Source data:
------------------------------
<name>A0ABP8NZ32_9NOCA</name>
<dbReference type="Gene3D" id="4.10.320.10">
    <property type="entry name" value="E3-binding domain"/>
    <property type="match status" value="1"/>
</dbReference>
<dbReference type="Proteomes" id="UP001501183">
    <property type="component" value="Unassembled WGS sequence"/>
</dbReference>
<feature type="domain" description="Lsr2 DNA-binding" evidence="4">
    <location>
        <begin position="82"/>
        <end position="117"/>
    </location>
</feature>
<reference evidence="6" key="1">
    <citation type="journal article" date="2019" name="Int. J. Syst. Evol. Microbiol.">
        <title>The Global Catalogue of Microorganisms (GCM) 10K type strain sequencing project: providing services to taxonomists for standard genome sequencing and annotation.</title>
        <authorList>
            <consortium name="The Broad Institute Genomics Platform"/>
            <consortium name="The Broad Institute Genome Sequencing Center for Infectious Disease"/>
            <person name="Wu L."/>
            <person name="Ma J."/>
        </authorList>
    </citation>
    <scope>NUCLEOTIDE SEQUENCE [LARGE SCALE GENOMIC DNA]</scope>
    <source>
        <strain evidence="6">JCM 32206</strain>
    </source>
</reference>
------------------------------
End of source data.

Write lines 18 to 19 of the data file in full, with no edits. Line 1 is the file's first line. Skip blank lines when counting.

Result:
        <authorList>
            <consortium name="The Broad Institute Genomics Platform"/>